Children & Adult DanceSport


DanceSport, as defined by Wikipedia, refers to "competitive ballroom dancing" and is distinct from social or exhibition dancing. This form of dance is regulated and sanctioned by various dancesport organizations at both national and international levels, such as the World Dance Council. The physical demands of dancesport are comparable to other athletic activities like basketball or cross-country running, as it requires a high level of cardiovascular fitness to endure the physiological strain involved.

There is a wide range of dance competitions, including the renowned Blackpool Dance Festival, which is open to all participants, as well as competitions exclusively held for university students.

International dance competitions adhere to the extensive and detailed rules set by the World Dance Council (WDC). The music used in these competitions remains confidential until the event. The music always follows a strict tempo and, in couples competitions, the duration ranges from 90 seconds to two minutes.

While some beginner-level competitions restrict participants to "basic" dance steps, international competitions allow for more creative choreography within the boundaries of the traditional style for each dance. The Viennese waltz is an exception, as it has defined choreography consisting of seven specific figures. Lifts are generally not permitted, except in Show Dance categories. Each dance has a defined tempo, and in the finals, couples are judged using the skating system, taking into account timing, footwork, rise and fall, alignment, direction, and floor craft. All competitors must adhere to the rules set by the World Anti-Doping Agency.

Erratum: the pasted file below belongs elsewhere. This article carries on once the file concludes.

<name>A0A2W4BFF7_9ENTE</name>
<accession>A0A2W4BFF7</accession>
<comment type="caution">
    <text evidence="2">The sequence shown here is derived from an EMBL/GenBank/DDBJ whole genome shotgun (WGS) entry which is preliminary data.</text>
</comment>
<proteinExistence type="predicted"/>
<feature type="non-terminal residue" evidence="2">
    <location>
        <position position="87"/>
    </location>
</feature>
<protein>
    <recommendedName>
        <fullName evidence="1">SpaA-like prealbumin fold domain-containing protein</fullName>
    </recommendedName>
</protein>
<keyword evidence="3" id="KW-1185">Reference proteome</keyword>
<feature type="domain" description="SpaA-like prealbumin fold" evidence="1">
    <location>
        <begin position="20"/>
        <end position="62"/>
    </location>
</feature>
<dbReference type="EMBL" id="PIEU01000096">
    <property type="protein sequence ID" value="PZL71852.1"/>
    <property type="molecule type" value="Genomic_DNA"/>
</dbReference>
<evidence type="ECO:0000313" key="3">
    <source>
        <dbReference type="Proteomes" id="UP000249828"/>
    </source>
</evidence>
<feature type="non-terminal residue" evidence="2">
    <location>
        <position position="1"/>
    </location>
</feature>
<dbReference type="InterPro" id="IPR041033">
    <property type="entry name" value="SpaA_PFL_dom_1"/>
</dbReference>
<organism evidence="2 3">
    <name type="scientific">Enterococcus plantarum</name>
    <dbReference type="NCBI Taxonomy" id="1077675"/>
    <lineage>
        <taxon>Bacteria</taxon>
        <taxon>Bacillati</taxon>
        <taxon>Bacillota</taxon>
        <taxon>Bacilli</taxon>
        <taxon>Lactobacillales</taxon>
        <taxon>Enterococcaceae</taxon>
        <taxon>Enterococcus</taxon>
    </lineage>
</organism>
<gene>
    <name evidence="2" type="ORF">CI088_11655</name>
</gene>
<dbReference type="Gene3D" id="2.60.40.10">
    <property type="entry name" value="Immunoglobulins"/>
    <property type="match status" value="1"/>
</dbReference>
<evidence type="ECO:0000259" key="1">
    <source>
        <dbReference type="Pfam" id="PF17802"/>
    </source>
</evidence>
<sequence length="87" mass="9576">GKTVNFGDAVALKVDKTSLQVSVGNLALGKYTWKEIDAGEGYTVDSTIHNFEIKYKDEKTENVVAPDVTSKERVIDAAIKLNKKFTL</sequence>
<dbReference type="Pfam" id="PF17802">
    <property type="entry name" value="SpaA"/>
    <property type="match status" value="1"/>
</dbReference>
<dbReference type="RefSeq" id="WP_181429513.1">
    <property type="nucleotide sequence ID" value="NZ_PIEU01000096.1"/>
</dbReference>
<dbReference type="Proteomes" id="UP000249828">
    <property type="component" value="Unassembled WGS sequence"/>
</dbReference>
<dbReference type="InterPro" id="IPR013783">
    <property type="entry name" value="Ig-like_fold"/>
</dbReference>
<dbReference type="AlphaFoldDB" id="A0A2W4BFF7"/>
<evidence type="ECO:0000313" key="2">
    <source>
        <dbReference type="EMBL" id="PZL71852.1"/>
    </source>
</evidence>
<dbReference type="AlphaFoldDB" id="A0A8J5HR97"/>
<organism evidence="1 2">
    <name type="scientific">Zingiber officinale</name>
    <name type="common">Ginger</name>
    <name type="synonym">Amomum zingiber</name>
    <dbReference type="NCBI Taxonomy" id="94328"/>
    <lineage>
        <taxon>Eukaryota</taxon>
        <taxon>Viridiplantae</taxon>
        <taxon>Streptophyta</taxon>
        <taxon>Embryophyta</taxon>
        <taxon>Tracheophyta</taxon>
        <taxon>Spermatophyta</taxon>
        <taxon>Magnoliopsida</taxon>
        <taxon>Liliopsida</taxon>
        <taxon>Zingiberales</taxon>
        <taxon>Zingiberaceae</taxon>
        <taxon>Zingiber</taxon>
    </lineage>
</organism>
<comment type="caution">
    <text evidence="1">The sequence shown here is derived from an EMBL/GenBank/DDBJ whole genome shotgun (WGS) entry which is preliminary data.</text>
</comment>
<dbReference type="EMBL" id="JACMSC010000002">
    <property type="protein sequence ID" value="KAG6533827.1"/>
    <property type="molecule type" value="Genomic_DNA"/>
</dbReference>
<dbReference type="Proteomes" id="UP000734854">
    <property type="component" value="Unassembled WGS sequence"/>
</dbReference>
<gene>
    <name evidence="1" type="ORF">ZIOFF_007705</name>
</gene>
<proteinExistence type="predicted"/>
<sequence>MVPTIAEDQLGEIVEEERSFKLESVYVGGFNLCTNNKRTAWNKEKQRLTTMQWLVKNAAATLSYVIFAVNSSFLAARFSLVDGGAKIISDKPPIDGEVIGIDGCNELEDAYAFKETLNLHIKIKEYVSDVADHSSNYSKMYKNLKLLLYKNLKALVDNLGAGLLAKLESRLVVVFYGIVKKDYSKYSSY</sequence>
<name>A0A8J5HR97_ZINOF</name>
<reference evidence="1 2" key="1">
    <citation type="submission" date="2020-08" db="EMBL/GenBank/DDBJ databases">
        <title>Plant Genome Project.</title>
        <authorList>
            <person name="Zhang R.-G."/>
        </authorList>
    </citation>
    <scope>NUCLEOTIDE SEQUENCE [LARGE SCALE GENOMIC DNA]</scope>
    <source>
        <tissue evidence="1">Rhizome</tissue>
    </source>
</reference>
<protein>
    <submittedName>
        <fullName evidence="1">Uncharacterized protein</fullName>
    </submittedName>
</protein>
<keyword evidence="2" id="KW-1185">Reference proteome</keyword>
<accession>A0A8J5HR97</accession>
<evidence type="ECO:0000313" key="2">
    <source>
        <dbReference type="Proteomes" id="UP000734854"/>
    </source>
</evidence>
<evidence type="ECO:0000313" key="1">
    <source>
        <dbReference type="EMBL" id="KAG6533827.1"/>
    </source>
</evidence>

We offer competitive Ballroom/DanceSport programs designed for individuals of various ages and skill levels:

  • Pre-Ballroom (3-5 years old) - Through exercises, games, and simple dances, children learn spatial awareness, coordination, and basic dance techniques. They also have the opportunity to participate in studio showcases and open classes to gain stage experience. This class meets once a week, and additional private instruction is optional.
  • Elementary DanceSport (4-8 and 7-9 years old) and Youth Syllabus (7-15 years old) - This are the first competitive levels. Dancers learn basic patterns in Waltz and Cha Cha Cha and perform solo or in couples at their first competitions. Progression to the next level depends on the individual's ability to learn steps and patterns, as well as their involvement in regular competitive experiences. This class meets twice a week and includes both dance and dance conditioning training. Additionally, one private lesson per week is required in addition to the group classes.